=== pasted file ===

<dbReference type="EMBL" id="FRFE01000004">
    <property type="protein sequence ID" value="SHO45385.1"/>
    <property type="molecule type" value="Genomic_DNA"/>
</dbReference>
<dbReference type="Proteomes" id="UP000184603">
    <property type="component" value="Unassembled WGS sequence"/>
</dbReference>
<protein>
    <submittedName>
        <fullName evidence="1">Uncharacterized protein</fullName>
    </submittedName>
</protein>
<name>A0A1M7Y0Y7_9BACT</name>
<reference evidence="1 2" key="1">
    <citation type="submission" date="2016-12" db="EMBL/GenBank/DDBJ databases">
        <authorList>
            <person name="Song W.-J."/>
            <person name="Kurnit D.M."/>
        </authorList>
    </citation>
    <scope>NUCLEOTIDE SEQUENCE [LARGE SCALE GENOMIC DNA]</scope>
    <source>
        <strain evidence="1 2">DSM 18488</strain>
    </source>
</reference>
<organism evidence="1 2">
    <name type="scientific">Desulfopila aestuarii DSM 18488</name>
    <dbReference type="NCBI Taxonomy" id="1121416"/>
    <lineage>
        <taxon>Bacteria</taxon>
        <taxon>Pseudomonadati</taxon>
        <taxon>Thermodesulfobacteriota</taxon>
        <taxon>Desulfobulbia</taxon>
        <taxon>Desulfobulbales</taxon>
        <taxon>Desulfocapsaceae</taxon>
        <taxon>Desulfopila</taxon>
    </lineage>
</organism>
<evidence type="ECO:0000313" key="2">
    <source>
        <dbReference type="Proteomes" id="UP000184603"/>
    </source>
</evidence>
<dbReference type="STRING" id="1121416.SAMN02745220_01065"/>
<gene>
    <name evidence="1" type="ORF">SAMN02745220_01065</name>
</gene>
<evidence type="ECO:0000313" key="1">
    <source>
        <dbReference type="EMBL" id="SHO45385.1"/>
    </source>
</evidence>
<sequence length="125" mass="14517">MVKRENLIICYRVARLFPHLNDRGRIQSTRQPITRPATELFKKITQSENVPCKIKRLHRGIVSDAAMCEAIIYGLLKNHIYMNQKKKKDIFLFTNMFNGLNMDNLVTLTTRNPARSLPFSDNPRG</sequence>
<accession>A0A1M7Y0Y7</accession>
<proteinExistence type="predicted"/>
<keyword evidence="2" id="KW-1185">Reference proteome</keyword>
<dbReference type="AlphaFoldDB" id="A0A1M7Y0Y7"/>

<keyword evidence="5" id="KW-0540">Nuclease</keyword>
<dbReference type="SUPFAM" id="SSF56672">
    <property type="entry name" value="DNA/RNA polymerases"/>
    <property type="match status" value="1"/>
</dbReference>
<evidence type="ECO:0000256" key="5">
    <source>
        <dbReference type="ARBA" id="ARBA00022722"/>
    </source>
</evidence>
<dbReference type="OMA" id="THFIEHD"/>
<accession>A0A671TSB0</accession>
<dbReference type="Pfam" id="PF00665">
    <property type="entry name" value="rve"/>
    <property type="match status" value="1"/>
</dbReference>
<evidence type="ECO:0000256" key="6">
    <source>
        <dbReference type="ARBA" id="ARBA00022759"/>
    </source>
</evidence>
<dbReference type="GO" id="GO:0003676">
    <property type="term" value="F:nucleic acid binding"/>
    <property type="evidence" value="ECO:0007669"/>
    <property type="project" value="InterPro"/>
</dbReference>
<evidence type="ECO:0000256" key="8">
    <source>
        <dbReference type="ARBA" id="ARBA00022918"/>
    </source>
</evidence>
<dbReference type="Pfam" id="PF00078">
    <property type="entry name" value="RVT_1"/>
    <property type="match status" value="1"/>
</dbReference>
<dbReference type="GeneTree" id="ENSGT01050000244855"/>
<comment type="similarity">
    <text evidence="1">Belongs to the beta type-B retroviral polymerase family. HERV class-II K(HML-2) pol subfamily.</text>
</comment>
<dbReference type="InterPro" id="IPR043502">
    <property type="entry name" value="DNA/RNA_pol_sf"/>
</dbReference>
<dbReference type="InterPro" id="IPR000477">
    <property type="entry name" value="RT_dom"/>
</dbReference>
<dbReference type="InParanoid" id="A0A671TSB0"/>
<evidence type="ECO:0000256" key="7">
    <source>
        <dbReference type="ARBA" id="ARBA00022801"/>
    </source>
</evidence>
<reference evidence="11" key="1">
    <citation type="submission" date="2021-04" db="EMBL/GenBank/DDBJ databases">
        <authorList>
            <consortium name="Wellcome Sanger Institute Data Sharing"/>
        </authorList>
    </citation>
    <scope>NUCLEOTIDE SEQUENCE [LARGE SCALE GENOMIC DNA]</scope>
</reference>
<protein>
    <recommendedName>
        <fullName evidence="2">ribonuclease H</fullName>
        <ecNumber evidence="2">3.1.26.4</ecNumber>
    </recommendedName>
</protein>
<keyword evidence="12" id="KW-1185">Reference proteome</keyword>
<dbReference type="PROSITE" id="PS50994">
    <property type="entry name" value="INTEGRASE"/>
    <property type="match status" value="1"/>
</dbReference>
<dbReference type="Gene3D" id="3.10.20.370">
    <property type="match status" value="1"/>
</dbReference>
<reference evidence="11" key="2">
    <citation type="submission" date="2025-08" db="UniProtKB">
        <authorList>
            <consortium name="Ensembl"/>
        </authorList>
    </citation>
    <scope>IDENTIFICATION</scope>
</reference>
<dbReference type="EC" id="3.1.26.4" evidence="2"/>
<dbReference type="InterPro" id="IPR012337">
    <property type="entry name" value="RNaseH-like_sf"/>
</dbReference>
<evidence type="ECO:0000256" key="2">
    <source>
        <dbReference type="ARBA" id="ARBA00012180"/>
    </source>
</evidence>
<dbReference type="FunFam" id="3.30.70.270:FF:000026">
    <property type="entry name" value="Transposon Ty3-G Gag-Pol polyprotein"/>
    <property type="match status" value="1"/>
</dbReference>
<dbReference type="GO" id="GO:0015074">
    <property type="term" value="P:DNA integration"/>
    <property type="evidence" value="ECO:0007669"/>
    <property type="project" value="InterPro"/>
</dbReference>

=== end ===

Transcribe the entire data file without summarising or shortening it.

<dbReference type="EMBL" id="FRFE01000004">
    <property type="protein sequence ID" value="SHO45385.1"/>
    <property type="molecule type" value="Genomic_DNA"/>
</dbReference>
<dbReference type="Proteomes" id="UP000184603">
    <property type="component" value="Unassembled WGS sequence"/>
</dbReference>
<protein>
    <submittedName>
        <fullName evidence="1">Uncharacterized protein</fullName>
    </submittedName>
</protein>
<name>A0A1M7Y0Y7_9BACT</name>
<reference evidence="1 2" key="1">
    <citation type="submission" date="2016-12" db="EMBL/GenBank/DDBJ databases">
        <authorList>
            <person name="Song W.-J."/>
            <person name="Kurnit D.M."/>
        </authorList>
    </citation>
    <scope>NUCLEOTIDE SEQUENCE [LARGE SCALE GENOMIC DNA]</scope>
    <source>
        <strain evidence="1 2">DSM 18488</strain>
    </source>
</reference>
<organism evidence="1 2">
    <name type="scientific">Desulfopila aestuarii DSM 18488</name>
    <dbReference type="NCBI Taxonomy" id="1121416"/>
    <lineage>
        <taxon>Bacteria</taxon>
        <taxon>Pseudomonadati</taxon>
        <taxon>Thermodesulfobacteriota</taxon>
        <taxon>Desulfobulbia</taxon>
        <taxon>Desulfobulbales</taxon>
        <taxon>Desulfocapsaceae</taxon>
        <taxon>Desulfopila</taxon>
    </lineage>
</organism>
<evidence type="ECO:0000313" key="2">
    <source>
        <dbReference type="Proteomes" id="UP000184603"/>
    </source>
</evidence>
<dbReference type="STRING" id="1121416.SAMN02745220_01065"/>
<gene>
    <name evidence="1" type="ORF">SAMN02745220_01065</name>
</gene>
<evidence type="ECO:0000313" key="1">
    <source>
        <dbReference type="EMBL" id="SHO45385.1"/>
    </source>
</evidence>
<sequence length="125" mass="14517">MVKRENLIICYRVARLFPHLNDRGRIQSTRQPITRPATELFKKITQSENVPCKIKRLHRGIVSDAAMCEAIIYGLLKNHIYMNQKKKKDIFLFTNMFNGLNMDNLVTLTTRNPARSLPFSDNPRG</sequence>
<accession>A0A1M7Y0Y7</accession>
<proteinExistence type="predicted"/>
<keyword evidence="2" id="KW-1185">Reference proteome</keyword>
<dbReference type="AlphaFoldDB" id="A0A1M7Y0Y7"/>

<keyword evidence="5" id="KW-0540">Nuclease</keyword>
<dbReference type="SUPFAM" id="SSF56672">
    <property type="entry name" value="DNA/RNA polymerases"/>
    <property type="match status" value="1"/>
</dbReference>
<evidence type="ECO:0000256" key="5">
    <source>
        <dbReference type="ARBA" id="ARBA00022722"/>
    </source>
</evidence>
<dbReference type="OMA" id="THFIEHD"/>
<accession>A0A671TSB0</accession>
<dbReference type="Pfam" id="PF00665">
    <property type="entry name" value="rve"/>
    <property type="match status" value="1"/>
</dbReference>
<evidence type="ECO:0000256" key="6">
    <source>
        <dbReference type="ARBA" id="ARBA00022759"/>
    </source>
</evidence>
<dbReference type="GO" id="GO:0003676">
    <property type="term" value="F:nucleic acid binding"/>
    <property type="evidence" value="ECO:0007669"/>
    <property type="project" value="InterPro"/>
</dbReference>
<evidence type="ECO:0000256" key="8">
    <source>
        <dbReference type="ARBA" id="ARBA00022918"/>
    </source>
</evidence>
<dbReference type="Pfam" id="PF00078">
    <property type="entry name" value="RVT_1"/>
    <property type="match status" value="1"/>
</dbReference>
<dbReference type="GeneTree" id="ENSGT01050000244855"/>
<comment type="similarity">
    <text evidence="1">Belongs to the beta type-B retroviral polymerase family. HERV class-II K(HML-2) pol subfamily.</text>
</comment>
<dbReference type="InterPro" id="IPR043502">
    <property type="entry name" value="DNA/RNA_pol_sf"/>
</dbReference>
<dbReference type="InterPro" id="IPR000477">
    <property type="entry name" value="RT_dom"/>
</dbReference>
<dbReference type="InParanoid" id="A0A671TSB0"/>
<evidence type="ECO:0000256" key="7">
    <source>
        <dbReference type="ARBA" id="ARBA00022801"/>
    </source>
</evidence>
<reference evidence="11" key="1">
    <citation type="submission" date="2021-04" db="EMBL/GenBank/DDBJ databases">
        <authorList>
            <consortium name="Wellcome Sanger Institute Data Sharing"/>
        </authorList>
    </citation>
    <scope>NUCLEOTIDE SEQUENCE [LARGE SCALE GENOMIC DNA]</scope>
</reference>
<protein>
    <recommendedName>
        <fullName evidence="2">ribonuclease H</fullName>
        <ecNumber evidence="2">3.1.26.4</ecNumber>
    </recommendedName>
</protein>
<keyword evidence="12" id="KW-1185">Reference proteome</keyword>
<dbReference type="PROSITE" id="PS50994">
    <property type="entry name" value="INTEGRASE"/>
    <property type="match status" value="1"/>
</dbReference>
<dbReference type="Gene3D" id="3.10.20.370">
    <property type="match status" value="1"/>
</dbReference>
<reference evidence="11" key="2">
    <citation type="submission" date="2025-08" db="UniProtKB">
        <authorList>
            <consortium name="Ensembl"/>
        </authorList>
    </citation>
    <scope>IDENTIFICATION</scope>
</reference>
<dbReference type="EC" id="3.1.26.4" evidence="2"/>
<dbReference type="InterPro" id="IPR012337">
    <property type="entry name" value="RNaseH-like_sf"/>
</dbReference>
<evidence type="ECO:0000256" key="2">
    <source>
        <dbReference type="ARBA" id="ARBA00012180"/>
    </source>
</evidence>
<dbReference type="FunFam" id="3.30.70.270:FF:000026">
    <property type="entry name" value="Transposon Ty3-G Gag-Pol polyprotein"/>
    <property type="match status" value="1"/>
</dbReference>
<dbReference type="GO" id="GO:0015074">
    <property type="term" value="P:DNA integration"/>
    <property type="evidence" value="ECO:0007669"/>
    <property type="project" value="InterPro"/>
</dbReference>